I look back on my own life through breakups, low-self esteem and depression and can clearly say that I used alcohol as a crutch. I understand now that I learned this concept of sadness equaling alcohol from movie, tv and our culture in general. I now have accepted that stress, trauma, and depression will always be there and it's okay to have bad days as these are natural parts of life. I had trained my brain to think drinking alcohol would make me feel happy again. I would go straight to the bar after a stressful day at work and have a few beers, craving a drink by early afternoon hence making plans with friends to go straight to the bar after work for happy hour.

On a daily basis, I would drink alone at home and try to drown myself in self-pity. This never cleared up the problem or made it go away and the majority of times it simply made it worse.

If I would have gone to a doctor or therapist and told them about how much I drank, I would have been sent to AA and would probably still be attending meetings today. But instead, I didn't go to counseling or seek out any type of rehab program. I consciously made a choice that I needed to make a new plan to fix things that had been making me unhappy in the first place. I needed to lose weight, which made me completely miserable and my financials were a wreck from overspending. Living at home with my parents after college was also hindering my happiness, so I made a plan, saw a nutritionist instead of a therapist, worked out after work instead of heading to the bar for beer or martinis and made many other choices that would bring me happiness or something close to it.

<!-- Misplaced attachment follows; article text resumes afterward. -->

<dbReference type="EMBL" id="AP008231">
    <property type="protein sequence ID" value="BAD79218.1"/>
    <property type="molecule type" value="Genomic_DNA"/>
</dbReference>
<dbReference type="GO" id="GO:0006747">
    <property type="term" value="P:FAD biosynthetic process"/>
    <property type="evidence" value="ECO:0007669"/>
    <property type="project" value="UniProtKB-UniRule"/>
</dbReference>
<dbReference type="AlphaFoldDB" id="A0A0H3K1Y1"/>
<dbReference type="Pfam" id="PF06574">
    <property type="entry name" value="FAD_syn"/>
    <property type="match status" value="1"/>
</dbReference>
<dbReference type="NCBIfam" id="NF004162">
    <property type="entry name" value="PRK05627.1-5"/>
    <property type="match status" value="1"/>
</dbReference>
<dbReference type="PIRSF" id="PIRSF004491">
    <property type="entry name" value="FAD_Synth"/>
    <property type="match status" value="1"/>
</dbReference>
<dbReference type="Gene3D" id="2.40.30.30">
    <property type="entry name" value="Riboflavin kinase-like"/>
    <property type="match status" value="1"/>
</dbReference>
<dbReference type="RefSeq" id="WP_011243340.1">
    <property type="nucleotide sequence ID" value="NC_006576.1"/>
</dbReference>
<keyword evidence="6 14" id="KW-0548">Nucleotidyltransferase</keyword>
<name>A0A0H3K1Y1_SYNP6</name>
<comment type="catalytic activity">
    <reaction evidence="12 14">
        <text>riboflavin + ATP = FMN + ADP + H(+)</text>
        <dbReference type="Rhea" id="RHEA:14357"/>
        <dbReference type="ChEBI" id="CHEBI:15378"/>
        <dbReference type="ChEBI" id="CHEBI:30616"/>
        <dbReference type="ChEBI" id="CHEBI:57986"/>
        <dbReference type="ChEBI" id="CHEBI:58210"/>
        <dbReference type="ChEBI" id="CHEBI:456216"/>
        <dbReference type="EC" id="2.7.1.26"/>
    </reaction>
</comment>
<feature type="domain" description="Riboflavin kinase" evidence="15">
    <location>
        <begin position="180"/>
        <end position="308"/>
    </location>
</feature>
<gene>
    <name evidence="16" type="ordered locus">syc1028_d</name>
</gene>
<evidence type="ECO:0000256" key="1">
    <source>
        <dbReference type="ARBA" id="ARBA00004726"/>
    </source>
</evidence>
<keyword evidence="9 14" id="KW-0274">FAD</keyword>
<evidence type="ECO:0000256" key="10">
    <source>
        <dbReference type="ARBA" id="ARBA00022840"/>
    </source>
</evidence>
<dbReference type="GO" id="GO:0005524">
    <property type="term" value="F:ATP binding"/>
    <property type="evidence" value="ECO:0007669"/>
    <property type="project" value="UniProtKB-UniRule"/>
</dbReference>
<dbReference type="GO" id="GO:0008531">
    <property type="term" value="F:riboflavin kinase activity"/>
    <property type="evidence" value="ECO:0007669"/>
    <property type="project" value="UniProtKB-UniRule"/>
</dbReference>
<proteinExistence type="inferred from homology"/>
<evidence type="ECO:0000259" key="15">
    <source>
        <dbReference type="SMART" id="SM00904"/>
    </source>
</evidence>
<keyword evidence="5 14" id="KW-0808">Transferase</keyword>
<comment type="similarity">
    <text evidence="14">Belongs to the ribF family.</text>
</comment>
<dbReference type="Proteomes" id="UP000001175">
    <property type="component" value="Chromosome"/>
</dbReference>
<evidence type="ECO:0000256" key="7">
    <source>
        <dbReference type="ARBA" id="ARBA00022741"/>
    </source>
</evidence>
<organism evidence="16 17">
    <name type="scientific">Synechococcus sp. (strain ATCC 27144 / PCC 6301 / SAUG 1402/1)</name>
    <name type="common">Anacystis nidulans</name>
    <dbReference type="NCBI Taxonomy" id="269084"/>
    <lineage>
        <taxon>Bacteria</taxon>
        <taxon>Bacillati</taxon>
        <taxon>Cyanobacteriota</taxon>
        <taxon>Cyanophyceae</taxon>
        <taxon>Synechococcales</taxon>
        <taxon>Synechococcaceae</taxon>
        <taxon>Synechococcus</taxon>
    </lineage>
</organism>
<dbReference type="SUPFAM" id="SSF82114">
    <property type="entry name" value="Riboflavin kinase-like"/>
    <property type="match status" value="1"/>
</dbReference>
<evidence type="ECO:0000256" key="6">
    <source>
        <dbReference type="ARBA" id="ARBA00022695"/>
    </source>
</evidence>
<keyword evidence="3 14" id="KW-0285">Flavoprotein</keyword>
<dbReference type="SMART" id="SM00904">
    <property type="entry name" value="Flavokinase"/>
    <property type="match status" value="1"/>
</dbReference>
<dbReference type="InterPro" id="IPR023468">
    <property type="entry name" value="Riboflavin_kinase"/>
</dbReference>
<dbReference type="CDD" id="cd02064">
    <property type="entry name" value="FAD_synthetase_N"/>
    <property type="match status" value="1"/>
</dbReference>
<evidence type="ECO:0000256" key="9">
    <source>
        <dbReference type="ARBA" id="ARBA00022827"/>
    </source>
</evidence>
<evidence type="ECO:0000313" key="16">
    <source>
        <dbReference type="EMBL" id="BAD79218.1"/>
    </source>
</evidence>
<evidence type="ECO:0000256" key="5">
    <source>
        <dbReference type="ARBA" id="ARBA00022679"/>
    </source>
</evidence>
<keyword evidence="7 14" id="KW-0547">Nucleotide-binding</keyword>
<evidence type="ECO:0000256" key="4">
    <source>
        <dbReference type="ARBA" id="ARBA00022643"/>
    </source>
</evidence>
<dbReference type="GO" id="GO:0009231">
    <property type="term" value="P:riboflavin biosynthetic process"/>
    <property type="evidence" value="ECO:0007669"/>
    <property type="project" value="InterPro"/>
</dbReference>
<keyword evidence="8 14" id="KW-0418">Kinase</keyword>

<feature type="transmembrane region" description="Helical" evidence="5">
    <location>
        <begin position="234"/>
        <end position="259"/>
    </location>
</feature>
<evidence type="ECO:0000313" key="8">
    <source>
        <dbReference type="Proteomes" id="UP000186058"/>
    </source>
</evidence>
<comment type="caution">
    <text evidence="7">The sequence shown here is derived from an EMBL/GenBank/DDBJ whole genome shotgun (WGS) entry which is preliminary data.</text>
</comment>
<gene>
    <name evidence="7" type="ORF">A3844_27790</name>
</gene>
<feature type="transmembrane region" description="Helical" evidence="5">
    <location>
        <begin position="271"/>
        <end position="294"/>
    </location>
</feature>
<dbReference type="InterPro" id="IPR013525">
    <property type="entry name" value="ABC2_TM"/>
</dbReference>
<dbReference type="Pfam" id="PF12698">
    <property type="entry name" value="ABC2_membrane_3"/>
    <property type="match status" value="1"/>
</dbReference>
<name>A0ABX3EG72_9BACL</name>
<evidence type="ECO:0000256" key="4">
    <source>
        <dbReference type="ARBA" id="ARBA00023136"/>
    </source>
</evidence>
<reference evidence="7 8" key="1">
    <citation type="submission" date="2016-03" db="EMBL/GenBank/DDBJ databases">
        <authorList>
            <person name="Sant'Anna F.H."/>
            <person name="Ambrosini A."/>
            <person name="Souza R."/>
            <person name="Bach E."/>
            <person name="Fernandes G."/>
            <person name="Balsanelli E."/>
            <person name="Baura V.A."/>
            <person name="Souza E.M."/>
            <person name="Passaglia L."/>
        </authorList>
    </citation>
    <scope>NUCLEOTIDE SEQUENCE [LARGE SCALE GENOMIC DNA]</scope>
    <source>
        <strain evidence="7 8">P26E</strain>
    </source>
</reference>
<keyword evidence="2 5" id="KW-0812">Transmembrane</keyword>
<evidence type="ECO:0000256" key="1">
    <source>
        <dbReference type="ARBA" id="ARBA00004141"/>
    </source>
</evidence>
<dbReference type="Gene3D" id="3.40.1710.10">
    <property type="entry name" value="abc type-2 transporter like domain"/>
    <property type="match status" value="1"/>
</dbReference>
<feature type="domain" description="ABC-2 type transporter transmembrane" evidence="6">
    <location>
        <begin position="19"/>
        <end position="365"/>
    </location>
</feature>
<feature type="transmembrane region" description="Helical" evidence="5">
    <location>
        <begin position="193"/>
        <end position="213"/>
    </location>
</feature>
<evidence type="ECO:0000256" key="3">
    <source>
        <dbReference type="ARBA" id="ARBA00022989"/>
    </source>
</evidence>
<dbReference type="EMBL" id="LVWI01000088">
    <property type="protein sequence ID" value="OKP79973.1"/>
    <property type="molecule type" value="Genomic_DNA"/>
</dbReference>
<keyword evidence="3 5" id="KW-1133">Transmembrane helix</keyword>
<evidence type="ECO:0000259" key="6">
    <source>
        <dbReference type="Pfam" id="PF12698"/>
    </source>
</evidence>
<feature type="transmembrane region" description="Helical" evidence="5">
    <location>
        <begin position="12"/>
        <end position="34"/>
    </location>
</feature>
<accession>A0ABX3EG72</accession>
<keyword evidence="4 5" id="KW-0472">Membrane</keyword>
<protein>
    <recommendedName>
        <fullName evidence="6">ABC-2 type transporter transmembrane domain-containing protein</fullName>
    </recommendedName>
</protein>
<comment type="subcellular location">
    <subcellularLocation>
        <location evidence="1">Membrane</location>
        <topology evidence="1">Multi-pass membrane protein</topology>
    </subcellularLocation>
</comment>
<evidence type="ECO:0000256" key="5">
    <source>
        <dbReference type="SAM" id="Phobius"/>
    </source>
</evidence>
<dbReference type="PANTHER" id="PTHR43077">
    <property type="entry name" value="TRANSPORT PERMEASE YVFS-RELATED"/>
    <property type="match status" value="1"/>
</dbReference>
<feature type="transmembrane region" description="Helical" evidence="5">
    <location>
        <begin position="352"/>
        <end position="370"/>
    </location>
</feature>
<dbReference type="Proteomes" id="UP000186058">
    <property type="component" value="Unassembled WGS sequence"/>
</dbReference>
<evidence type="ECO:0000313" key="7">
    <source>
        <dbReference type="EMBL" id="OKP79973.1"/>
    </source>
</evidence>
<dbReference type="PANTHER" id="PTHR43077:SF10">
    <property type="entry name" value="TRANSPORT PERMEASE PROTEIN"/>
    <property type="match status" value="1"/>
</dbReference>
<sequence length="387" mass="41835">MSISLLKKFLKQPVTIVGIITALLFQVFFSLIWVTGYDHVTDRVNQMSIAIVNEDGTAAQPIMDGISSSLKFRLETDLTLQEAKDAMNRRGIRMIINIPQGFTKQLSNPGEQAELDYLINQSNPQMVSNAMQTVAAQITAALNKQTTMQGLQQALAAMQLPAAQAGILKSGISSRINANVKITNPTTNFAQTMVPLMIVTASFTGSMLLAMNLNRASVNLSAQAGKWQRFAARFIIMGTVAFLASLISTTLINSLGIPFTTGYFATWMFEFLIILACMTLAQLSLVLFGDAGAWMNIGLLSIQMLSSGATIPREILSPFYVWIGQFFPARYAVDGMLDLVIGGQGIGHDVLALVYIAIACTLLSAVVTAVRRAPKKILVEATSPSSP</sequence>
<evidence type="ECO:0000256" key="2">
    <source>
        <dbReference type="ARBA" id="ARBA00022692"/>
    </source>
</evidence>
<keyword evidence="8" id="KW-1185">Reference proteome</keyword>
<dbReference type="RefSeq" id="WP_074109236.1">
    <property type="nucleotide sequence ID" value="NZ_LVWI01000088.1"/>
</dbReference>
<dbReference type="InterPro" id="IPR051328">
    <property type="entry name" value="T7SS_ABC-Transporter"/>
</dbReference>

It finally clicked one day that feeling sorry for myself was not going to change anything, the change had to come from me, and it would not happen overnight; I had to work hard to get what I wanted. I had to learn to accept failure and move past it and adapt to adversity. Most importantly, I realized I had power and control over my life and everything I did, which included drinking.

I often wonder if I had gone to rehab what my life would be like. Would they have told me I was an addict? Would I have started to believe it? Would I still be attending meetings? The thought of all of it scares me. I know that I was never sick or an addict, but by society's standards, I would have been labeled as one. Today, I drink one or two drinks the entire week and sometimes I don't drink for three weeks. I no longer need a beer to deal with a bad day, so everything I ever learned about healing my sorrows with drinking was a belief and not factual. If I really feel like I want a drink, (bad day or not) I either drink one or use my own self-control to say, no I don't need that today. After all, I'm in control, not the bottle.

Author's Bio: 

Saint Jude Retreats is an educational alternative to alcohol and drug rehab. Learn more about the most effective program for alcohol and drug use, which is supported by world-renowned addiction experts at www.soberforever.net